Graham v Cruz Graham v Rubio Illinois ballot challenge update January 21, 2016, Trump Carson and other challengers, IL stringent ballot access requirements, Will natural born citizen status matter?
“To his kind of judge, Cruz ironically wouldn’t be eligible, because the legal principles that prevailed in the 1780s and ’90s required that someone actually be born on US soil to be a “natural born” citizen. Even having two US parents wouldn’t suffice. And having just an American mother, as Cruz did, would have been insufficient at a time that made patrilineal descent decisive.”…Laurence H. Tribe, Harvard Law Professor
“Moore said he’s seen no convincing evidence that Obama is a “natural born citizen” and a lot of evidence that suggests he is not.”…Judge Roy Moore interview by WND
“We are being lied to on a scale unimaginable by George Orwell.”…Citizen Wells
From Bill Graham,today January 22, 2016, who has Challenged Ted Cruz and Marco Rubio being on the Illinois presidential ballot.
“Submitting Friday to IL State Board of Elections motions to reject motions to dismiss my objections to Rubio and Cruz Statements of Candidacy for IL General Primary 3/15. Each has certified they are legally qualified to serve as POTUS. Have low expectations but feel such efforts by citizens are necessary to preserve the Constitution.”
January 16, 2016.
“Objections to Rubio and Cruz Illinois filings posted at link. Objection was a letter attaching M Apuzzo opinion dated November 29, 2015 from his blog.
I received by US mail a notification these objections will be heard January 20 at 10:30 am, at SBE office in Springfield. I plan to call SBE Tuesday to confirm and inquire of procedures. Appeals of a decision must be filed within 5 days.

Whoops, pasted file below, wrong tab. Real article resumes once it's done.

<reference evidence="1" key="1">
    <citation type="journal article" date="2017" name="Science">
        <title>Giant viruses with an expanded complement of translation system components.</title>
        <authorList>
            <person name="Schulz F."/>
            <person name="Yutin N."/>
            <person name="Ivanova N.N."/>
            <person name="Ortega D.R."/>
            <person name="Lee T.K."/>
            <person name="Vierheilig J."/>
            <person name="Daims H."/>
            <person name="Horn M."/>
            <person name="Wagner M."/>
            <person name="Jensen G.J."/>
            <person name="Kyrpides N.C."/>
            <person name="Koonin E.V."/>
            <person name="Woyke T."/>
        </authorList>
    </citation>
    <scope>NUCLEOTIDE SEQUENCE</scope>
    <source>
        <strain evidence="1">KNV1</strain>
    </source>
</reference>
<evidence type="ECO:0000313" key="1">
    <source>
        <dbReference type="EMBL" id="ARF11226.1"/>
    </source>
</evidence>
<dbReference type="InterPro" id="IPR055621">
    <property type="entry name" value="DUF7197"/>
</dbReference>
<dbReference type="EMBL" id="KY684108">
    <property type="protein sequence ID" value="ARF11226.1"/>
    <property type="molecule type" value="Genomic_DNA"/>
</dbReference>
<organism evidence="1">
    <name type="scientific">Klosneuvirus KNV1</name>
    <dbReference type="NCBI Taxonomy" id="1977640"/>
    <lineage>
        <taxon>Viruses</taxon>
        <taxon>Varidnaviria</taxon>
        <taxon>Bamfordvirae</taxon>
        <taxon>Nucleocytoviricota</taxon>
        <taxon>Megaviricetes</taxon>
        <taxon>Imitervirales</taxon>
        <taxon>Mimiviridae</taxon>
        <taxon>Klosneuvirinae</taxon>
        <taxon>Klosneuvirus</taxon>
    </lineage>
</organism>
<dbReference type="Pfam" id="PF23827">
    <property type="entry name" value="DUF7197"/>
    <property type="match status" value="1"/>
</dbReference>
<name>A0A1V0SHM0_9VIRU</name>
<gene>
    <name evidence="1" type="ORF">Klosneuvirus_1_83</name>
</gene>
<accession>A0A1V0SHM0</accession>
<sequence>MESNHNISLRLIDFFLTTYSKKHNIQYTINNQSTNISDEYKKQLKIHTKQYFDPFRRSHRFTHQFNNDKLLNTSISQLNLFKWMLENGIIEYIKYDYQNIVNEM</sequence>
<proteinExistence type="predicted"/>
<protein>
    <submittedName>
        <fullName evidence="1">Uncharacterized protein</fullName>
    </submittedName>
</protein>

Given the corruption in IL, I expect them to be summarily dismissed. Probably could use some help with appeals.”
“In order to get on the ballot in Illinois, a candidate for state or federal office must meet a variety of complex, state-specific filing requirements and deadlines. These regulations, known as ballot access laws, determine whether a candidate or party will appear on an election ballot. These laws are set at the state level. A candidate must prepare to meet ballot access requirements well in advance of primaries, caucuses and the general election.”
“Party candidates and independents
Established party candidates, new party candidates and independent candidates must file nomination papers with the Illinois State Board of Elections in order to qualify for the ballot. These nomination papers must be filed during the designated filing period. The filing period for established party candidates begins 106 days before the primary election and ends 113 days before the primary election. New party and independent candidates have a separate filing period. Their filing period begins 134 days before the general election and ends 141 days before the general election.
Nomination papers include the following:
- The Statement of Candidacy must contain the address, office sought and political party designation (if applicable) of the candidate; this form also includes a statement affirming that the candidate is qualified for the office sought, which must be signed by the candidate and notarized.
- The original Receipt of Statement of Economic Interests must be filed with the Illinois Secretary of State, which will then issue the Receipt of the Statement of Economic Interests for the candidate to file with the Illinois State Board of Elections. This form is not required from candidates seeking federal office. It is suggested this form be filed at the same time as all other nomination papers, but it may be filed after the other papers as long as it is filed within the candidate filing period.